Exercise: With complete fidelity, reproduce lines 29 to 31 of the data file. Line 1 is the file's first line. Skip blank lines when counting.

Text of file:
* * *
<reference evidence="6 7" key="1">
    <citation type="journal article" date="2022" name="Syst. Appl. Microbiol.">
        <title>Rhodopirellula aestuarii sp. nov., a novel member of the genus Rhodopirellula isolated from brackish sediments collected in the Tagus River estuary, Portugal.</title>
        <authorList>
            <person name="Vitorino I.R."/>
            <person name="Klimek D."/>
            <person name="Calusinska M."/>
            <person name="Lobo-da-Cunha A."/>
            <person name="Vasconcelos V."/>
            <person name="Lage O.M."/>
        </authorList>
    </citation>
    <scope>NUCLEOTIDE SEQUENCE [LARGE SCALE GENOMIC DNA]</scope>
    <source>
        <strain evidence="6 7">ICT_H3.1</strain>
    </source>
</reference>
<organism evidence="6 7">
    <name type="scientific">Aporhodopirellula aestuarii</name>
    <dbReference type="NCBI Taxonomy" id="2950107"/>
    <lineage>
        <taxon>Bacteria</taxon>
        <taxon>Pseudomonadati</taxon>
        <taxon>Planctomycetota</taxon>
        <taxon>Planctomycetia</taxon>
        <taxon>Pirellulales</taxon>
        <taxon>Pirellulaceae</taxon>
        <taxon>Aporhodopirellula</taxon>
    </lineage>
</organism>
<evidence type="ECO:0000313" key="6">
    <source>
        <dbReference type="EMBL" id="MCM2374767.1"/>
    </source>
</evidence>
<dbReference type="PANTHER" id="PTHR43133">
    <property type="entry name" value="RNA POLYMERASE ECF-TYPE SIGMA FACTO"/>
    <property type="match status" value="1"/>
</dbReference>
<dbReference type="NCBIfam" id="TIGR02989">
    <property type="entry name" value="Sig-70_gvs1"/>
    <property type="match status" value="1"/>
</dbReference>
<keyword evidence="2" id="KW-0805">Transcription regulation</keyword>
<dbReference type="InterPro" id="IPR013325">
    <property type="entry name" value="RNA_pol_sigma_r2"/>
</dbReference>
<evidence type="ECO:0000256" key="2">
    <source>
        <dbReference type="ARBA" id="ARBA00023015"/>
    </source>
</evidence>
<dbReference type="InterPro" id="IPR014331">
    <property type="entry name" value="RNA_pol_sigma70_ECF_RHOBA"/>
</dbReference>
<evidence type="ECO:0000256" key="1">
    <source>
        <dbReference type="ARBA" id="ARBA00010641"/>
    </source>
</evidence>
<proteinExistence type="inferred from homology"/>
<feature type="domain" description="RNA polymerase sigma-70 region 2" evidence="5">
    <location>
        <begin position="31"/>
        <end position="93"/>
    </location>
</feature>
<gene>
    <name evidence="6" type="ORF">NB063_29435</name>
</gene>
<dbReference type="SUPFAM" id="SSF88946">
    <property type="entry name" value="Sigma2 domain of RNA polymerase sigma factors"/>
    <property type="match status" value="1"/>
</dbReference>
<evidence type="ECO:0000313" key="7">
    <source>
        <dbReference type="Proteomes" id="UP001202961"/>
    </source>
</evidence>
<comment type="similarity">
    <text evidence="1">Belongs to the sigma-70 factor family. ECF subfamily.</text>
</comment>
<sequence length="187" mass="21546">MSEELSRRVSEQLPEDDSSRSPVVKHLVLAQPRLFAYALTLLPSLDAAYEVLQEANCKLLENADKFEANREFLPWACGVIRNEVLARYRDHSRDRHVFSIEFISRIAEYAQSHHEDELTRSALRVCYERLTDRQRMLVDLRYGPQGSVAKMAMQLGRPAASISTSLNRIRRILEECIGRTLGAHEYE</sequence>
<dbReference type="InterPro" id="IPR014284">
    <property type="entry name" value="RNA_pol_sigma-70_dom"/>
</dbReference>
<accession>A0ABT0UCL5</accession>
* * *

    </lineage>
</organism>
<evidence type="ECO:0000313" key="6">